Ruth Spring - Branford, Florida
Also called Sulfur Spring, the second magnitude
Ruth Spring feeds the Suwannee River just a few
miles north of Branford, Florida.
Divers in Ruth Spring
The submerged cave system that
feeds the spring is popular with
scuba divers, as is nearby Troy
Spring State Park.
A sulphur spring?
Ruth Spring is called Sulphur
Spring by local residents and
visitors sometimes can smell a
sulphur like odor from the water.
Ruth Spring - Branford, Florida
A Second Magnitude Spring
|Copyright 2014 by Dale Cox
All rights reserved.
Last Updated: July 18, 2014
Suwannee River Points of Interest
Spring meets the Suwannee
The water from Ruth Spring flows
about 550 feet to Florida's famed
Suwannee River. It is one of a
number of springs in the Branford
Ruth Springs Tract
The spring is part of the Ruth
Springs tract, a 649-acre preserve
established by the Suwannee River
Water Management District.
Ruth Spring is one of an array of natural
springs that feed the Suwannee River near
Florida's Troy Spring State Park.
Still called Sulphur Spring by many local
residents, it produces a noticeable sulphur
smell at certain times. Such springs were
once highly regarded for the curative powers
that some believed could be found in their
It is thought that Florida has more natural
springs than any other place on earth. This is
due to the state's unique karst topography
and the pristine waters of the Floridian
Karst is a type of porous topography that is
created when water erodes soft rock such as
limestone to create caves, sinkholes and
springs. Since much of Florida rests on a
base of limestone, it is blessed with some of
the world's most impressive springs.
There are a total of eight different categories
of springs in Florida. The largest of these are
First Magnitude springs such as Silver
Springs, Rainbow Springs and Jackson Blue
Springs. These all flow at volumes of more
than 64.6 million gallons of water per second.
Making up the next level are the Second
Magnitude springs like Ruth Spring, which
produce 6.46-64.6 million gallons per day.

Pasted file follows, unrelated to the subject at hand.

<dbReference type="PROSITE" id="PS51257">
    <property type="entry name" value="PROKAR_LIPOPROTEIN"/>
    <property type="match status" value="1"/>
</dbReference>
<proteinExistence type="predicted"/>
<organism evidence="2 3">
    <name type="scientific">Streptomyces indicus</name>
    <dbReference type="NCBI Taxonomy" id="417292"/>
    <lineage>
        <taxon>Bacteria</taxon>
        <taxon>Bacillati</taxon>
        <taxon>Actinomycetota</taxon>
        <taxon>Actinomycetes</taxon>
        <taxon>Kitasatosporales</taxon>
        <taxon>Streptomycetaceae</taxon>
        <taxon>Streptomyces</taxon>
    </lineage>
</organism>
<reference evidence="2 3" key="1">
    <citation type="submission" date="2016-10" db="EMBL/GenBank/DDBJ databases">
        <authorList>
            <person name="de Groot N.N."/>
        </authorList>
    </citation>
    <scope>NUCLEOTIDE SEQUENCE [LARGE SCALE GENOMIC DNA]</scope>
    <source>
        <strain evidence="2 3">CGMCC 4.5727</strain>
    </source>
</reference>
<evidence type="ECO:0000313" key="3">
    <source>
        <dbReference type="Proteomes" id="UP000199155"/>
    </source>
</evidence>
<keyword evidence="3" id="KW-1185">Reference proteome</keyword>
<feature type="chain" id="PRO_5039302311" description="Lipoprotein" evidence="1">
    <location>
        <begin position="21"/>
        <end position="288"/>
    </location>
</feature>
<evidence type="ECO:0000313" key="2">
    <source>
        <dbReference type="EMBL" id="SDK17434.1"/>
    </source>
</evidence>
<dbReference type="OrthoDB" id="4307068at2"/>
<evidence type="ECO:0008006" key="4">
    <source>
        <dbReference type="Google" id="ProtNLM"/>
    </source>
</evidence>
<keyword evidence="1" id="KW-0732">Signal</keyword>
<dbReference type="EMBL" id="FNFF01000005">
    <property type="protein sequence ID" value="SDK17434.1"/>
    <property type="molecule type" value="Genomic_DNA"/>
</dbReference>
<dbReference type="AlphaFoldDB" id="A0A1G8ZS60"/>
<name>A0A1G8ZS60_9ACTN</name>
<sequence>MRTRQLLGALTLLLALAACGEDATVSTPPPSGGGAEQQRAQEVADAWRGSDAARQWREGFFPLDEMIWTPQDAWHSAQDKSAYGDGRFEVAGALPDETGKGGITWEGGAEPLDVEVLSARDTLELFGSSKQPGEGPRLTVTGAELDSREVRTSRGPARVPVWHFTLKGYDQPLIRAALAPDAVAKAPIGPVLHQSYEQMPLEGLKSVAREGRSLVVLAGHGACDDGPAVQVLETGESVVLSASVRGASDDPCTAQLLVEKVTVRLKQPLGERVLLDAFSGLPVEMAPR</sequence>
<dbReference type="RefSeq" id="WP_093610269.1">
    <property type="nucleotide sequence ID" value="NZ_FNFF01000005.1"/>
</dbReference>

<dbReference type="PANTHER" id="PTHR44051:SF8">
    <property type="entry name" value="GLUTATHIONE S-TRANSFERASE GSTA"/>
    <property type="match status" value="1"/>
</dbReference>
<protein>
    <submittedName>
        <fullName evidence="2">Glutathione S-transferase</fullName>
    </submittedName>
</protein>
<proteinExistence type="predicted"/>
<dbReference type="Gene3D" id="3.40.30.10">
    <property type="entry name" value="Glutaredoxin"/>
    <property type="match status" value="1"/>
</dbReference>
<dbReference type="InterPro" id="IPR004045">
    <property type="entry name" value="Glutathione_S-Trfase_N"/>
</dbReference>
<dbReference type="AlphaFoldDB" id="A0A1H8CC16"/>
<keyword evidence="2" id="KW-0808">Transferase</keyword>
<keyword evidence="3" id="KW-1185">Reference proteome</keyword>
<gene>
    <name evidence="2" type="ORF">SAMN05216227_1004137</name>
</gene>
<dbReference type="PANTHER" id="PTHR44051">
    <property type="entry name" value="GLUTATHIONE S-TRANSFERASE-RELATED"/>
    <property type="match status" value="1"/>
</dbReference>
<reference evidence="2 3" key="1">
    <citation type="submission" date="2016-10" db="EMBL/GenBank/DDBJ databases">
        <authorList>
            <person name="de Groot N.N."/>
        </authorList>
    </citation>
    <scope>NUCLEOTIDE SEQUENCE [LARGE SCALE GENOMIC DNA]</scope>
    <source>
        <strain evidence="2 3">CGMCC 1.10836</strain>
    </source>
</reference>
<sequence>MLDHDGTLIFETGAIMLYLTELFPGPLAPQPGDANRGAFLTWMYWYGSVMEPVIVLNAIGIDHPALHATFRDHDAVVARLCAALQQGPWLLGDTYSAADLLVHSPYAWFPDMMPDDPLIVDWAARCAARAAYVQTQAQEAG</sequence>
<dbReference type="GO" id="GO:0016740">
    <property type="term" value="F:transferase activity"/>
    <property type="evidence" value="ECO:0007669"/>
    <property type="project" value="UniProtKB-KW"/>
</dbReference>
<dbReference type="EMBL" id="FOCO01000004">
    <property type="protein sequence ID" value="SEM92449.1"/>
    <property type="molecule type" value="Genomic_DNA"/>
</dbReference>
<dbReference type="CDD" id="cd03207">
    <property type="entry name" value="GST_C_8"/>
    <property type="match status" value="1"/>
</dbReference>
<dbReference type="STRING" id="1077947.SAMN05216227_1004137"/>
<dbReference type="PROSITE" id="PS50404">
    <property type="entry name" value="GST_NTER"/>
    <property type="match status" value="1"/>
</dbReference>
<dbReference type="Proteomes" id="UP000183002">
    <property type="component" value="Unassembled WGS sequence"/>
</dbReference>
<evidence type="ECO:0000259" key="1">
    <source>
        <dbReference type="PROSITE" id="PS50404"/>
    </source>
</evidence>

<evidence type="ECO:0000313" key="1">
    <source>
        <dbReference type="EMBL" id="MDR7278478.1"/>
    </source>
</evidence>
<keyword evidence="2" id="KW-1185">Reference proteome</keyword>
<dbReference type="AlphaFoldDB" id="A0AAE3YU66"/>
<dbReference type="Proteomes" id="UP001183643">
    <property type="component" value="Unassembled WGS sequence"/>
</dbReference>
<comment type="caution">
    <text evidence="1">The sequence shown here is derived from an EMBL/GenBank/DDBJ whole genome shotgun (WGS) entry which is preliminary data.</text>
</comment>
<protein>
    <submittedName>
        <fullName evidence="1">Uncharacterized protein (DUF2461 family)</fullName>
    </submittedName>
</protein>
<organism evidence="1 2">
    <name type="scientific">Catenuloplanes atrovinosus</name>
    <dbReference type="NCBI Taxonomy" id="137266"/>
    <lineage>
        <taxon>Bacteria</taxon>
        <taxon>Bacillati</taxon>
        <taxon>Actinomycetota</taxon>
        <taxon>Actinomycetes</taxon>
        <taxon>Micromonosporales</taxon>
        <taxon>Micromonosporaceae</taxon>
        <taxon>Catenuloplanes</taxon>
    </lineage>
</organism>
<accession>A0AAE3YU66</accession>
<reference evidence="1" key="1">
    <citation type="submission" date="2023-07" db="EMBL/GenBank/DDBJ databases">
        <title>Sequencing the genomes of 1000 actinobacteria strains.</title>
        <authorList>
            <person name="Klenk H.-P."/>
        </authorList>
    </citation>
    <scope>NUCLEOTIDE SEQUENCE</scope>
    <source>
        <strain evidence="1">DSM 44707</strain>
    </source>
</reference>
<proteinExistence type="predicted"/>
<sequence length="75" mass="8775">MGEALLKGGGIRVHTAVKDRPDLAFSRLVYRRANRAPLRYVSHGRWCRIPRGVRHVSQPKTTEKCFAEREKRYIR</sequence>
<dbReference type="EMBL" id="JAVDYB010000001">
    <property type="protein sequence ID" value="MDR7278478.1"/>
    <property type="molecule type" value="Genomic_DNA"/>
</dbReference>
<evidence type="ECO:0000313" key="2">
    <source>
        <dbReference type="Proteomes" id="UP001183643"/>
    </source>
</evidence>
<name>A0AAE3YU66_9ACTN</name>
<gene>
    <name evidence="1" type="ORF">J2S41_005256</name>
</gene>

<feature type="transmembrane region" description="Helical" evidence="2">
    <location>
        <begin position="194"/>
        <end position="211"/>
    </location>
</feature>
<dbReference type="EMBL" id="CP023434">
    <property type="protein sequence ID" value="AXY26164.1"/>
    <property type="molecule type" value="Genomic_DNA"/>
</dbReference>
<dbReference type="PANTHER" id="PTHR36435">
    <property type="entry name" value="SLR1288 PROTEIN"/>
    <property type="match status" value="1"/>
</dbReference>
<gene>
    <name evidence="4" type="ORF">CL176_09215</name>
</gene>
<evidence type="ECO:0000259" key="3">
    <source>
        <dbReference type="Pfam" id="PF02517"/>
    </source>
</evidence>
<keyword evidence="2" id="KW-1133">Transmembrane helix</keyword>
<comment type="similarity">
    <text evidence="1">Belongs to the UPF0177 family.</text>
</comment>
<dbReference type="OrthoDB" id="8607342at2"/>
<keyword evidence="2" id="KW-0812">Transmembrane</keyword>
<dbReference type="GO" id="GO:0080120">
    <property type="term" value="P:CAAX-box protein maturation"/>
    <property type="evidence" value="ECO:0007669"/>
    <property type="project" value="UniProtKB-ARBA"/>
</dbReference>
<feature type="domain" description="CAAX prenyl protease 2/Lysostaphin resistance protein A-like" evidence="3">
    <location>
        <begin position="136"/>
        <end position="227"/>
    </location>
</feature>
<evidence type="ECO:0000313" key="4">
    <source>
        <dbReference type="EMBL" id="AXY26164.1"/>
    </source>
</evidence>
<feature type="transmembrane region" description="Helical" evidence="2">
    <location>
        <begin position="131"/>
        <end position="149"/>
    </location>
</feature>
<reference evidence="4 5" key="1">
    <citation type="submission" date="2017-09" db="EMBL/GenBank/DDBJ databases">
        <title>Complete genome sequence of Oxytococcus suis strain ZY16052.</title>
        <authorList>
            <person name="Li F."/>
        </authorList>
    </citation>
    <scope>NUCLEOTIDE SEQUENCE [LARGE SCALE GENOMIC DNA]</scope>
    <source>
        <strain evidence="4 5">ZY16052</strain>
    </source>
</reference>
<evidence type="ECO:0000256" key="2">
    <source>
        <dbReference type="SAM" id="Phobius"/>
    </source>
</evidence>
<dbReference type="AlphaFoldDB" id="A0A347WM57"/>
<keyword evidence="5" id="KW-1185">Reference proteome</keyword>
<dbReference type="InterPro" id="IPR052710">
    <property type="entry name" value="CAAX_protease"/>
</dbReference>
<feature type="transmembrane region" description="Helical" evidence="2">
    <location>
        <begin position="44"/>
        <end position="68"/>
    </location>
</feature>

Fanning Springs, lower down the Suwannee,
was once listed as a First Magnitude spring
but its flow diminished over time and it now
falls in the same category as Ruth.
The first people to make use of Ruth Spring
were the prehistoric hunters and gatherers
who drifted into the Suwannee River valley
thousands of years ago. Called Paleo people
by archaeologists, they came in pursuit of
ancient game animals such as mastodon.
Florida's natural springs were ideal places
for hunting and killing such animals because
they often waded into the water. The ancient
American Indian hunters could then surround
the spring basin and attack them from higher
ground with spears or lances.
As the environment of Florida changed over
thousands of years, the mastodon and other
such animals became extinct and the ancient
people adapted to survive. The Paleo time
was followed by the Archaic, Woodland,
Mississippian and finally historic time
The Suwannee River was a center for heavy
population through all of these time periods.
Its natural springs remained important
sources for food, although the type of
animals hunted changed from mastodon to
bison (buffalo) and finally whitetail deer.
By the time the Panfilo de Narvaez and
Hernando de Soto expeditions marched
through Florida in the early 1500s, the
Suwannee had become a natural border
dividing the Timucua and Apalachee nations.
Its importance as a place for hunting by both
groups is evidenced by the fact that they told
the Spanish it was the "River of Deer."
While many natural springs were adapted or
dammed over time - often to power mills or
create swimming areas - Ruth Spring has
remained largely pristine.
Its basin or spring pool is about 75 feet long
and 51 feet wide. The bottom is sandy and
scenic limestone outcrops surround the
spring, which actually flows from a vent on its
western side. The water is around 6 feet
deep at the point it flows from the submerged
cave that creates the spring.
Water flows from the spring basin via a small
stream or spring run. The run travels through
a low floodplain forest to the Suwannee River
which it enters about 550 feet away.
Part of the 649 acre Ruth Springs tract, the
spring is on the lands of the Suwannee River
Water Management District (SWRMD). It is
accessible for swimming, picnicking and
To reach Ruth Spring from nearby Branford,
travel west on U.S. Highway 27 for 4.8 miles
and turn right on County Road 425. After one
mile turn right onto a dirt road that leads into
the Ruth Springs tract. Follow this dirt road
for 1.1 mile and turn left onto the short dirt
road that leads 0.1 mile to the spring.
Please click here to access a map from the
SWRMD for help in finding the spring.
There are no facilities at the spring.
While visiting Ruth Spring, be sure to stop at
Troy Spring State Park. Just a short distance
north CR 425 from the entrance to the Ruth
Springs tract, the state park features picnic
areas, nature trails, beautiful Troy Spring and
the wreck of the Civil War era steamboat
Suwannee River at Ruth Spring
The historic river, seen here from
the end of Ruth Spring Run, is of
considerable width and depth in
the Branford area.